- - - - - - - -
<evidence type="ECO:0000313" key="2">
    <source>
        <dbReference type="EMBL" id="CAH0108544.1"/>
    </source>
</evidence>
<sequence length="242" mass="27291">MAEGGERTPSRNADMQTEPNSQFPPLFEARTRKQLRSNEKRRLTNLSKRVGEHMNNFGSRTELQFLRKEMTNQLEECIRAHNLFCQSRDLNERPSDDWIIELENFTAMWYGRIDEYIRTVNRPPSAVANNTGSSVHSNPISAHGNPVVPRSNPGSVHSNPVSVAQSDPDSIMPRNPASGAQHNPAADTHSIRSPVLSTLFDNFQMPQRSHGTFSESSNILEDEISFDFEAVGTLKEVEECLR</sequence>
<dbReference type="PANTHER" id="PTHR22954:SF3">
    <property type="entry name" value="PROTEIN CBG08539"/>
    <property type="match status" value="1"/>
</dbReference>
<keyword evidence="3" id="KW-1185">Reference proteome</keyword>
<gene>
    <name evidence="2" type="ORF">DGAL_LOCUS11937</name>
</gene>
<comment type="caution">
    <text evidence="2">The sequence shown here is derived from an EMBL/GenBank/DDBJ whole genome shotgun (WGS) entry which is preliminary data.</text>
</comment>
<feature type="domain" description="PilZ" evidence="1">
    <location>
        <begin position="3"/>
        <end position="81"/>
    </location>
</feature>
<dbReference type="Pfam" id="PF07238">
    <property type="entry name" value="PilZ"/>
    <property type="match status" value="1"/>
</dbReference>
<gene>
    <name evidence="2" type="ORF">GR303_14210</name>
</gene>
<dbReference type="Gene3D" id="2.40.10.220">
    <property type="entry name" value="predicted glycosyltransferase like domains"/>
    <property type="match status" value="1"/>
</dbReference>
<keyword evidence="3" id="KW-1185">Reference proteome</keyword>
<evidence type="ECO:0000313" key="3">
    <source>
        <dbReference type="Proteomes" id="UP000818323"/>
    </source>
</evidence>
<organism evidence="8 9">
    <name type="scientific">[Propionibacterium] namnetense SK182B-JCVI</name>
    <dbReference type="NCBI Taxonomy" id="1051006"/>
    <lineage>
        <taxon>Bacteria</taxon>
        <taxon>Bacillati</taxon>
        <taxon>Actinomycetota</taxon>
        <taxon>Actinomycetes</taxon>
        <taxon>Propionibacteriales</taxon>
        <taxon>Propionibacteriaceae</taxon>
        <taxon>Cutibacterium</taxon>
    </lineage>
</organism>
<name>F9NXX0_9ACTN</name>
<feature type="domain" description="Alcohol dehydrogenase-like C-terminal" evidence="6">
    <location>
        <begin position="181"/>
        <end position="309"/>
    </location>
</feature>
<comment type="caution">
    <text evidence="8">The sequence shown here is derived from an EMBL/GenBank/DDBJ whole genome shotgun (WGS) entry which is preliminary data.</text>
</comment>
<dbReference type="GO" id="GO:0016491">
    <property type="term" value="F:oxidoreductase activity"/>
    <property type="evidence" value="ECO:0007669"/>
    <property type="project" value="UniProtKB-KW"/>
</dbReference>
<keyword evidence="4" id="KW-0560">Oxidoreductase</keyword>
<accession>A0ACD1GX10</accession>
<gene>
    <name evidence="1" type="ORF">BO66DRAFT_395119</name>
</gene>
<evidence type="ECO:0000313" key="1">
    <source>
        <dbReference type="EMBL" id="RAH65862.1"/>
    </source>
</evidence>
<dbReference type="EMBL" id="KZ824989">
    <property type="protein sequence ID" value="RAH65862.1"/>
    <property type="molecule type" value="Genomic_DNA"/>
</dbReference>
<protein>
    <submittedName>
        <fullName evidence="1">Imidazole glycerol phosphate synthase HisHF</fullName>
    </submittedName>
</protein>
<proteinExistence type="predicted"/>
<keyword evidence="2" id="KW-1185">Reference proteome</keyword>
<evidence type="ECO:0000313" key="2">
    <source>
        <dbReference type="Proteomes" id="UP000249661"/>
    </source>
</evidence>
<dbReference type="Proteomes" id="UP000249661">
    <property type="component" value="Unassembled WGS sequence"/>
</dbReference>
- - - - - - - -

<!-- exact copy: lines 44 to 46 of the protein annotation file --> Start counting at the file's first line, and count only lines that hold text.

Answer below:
    <lineage>
        <taxon>Bacteria</taxon>
        <taxon>Bacillati</taxon>